US 6813962 B2 Abstract A multiphase flow meter distributed system is disclosed that is capable of measuring phase flow rates of a multiphase fluid. The distributed system includes at least one flow meter disposed along the pipe, an additional sensor disposed along the pipe spatially removed from the flow meter, and a multiphase flow model that receives flow related parameters from the flow meter and the additional sensor to calculate the phase flow rates. The flow meter provides parameters such as pressure, temperature, fluid sound speed and/or velocity of the fluid, and the additional sensor provides a parameter indicative of pressure and or temperature of the fluid. Depending on production needs and the reservoir dimensions, the distributed system may utilize a plurality of flow meters disposed at several locations along the pipe and may further include a plurality of additional sensors as well. The distributed system preferably uses fiber optic sensors with bragg gratings. This enables the system to have a high tolerance for long term exposure to harsh temperature environments and also provides the advantage of multiplexing the flow meters and/or sensors together.
Claims(87) 1. A system for determining at least one flow rate of a phase of an N-phase fluid mixture flowing in a conduit, comprising:
a speed of sound meter along the conduit for determining the speed of sound in the mixture, wherein the mixture includes at least two phases;
at least N−1 additional sensors along the conduit for providing at least N−1 first parameters indicative of the mixture; and
a computer containing a multiphase flow model which receives the speed of sound and the at least N−1 first parameters to compute a flow rate of one of the phases of the mixture.
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20. A system for determining at least one flow rate of a phase of a multiphase fluid mixture flowing in a conduit, comprising:
a speed of sound meter along the conduit for determining a parameter indicative of the speed of sound in the mixture, wherein the mixture includes at least two phases;
at least one first additional sensor along the conduit for providing at least one first parameter indicative of the mixture, wherein at least one of the first additional sensors is spatially removed from the speed of sound meter; and
a computer containing a multiphase flow model which receives the speed of sound parameter and the at least one first parameter to compute a flow rate of one of the phases in the mixture.
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39. A system for determining at least one flow rate of a phase of a multiphase fluid mixture flowing in a conduit, comprising:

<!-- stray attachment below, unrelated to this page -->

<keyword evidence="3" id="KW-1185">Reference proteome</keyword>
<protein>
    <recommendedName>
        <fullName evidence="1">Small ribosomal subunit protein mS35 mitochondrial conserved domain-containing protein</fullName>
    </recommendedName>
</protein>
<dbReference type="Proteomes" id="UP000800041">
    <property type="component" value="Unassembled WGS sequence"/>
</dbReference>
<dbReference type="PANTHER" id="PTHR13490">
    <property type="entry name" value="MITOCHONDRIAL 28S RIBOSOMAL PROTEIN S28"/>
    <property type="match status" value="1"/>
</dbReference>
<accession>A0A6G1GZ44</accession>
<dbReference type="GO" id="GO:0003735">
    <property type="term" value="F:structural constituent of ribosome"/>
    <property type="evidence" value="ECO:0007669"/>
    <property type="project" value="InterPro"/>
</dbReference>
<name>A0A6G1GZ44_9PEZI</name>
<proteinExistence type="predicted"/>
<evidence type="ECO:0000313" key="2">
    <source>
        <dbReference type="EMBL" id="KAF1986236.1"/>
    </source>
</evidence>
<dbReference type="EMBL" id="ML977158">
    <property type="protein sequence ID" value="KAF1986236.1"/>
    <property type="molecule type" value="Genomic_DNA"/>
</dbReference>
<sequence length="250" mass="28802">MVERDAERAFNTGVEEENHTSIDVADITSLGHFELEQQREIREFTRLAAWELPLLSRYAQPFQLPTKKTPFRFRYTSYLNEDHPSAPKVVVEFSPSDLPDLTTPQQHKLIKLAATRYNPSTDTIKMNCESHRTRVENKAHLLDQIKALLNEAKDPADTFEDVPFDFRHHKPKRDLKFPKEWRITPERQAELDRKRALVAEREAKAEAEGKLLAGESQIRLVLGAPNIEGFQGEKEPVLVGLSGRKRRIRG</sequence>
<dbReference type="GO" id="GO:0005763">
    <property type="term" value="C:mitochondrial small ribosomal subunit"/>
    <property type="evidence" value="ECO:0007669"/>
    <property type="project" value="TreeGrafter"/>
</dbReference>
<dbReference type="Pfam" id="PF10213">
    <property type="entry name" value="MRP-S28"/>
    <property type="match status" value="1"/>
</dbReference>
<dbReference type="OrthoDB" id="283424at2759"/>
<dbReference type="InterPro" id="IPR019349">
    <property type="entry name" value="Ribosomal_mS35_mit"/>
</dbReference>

at a first axial location along the conduit,
a velocity sensor for providing a parameter indicative of the velocity of the fluid;
a sound speed sensor for providing a parameter indicative of the fluid sound speed in the fluid;
a pressure sensor for providing a parameter indicative of the pressure of the fluid;
a temperature sensor for providing a parameter indicative of the temperature of the fluid, wherein the fluid includes at least two phases;
at a second axial location along the conduit different from the first axial location,
at least one additional sensor for providing at least one further parameter indicative of the fluid; and
a multiphase flow model for receiving the parameter indicative of the velocity, the parameter indicative of the fluid sound speed, the parameter indicative of the pressure, the parameter indicative of temperature, and the further parameter to compute a flow rate of one of the phases in the fluid.
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48. A method for determining at least one flow rate of a phase of a multiphase fluid mixture flowing in a conduit using a computer containing a multiphase flow model, comprising:
receiving a speed of sound signal indicative of the speed of sound in the mixture into the multiphase flow model, wherein the mixture includes at least two phases;
receiving at least one first additional signal indicative of the mixture into the multiphase flow model; and
processing the speed of sound signal and the at least one first additional signal to compute a flow rate of one of the phases in the mixture.
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52. A method for determining at least one flow rate of a phase of an N-phase fluid mixture flowing in a conduit using a computer containing a multiphase flow model, comprising: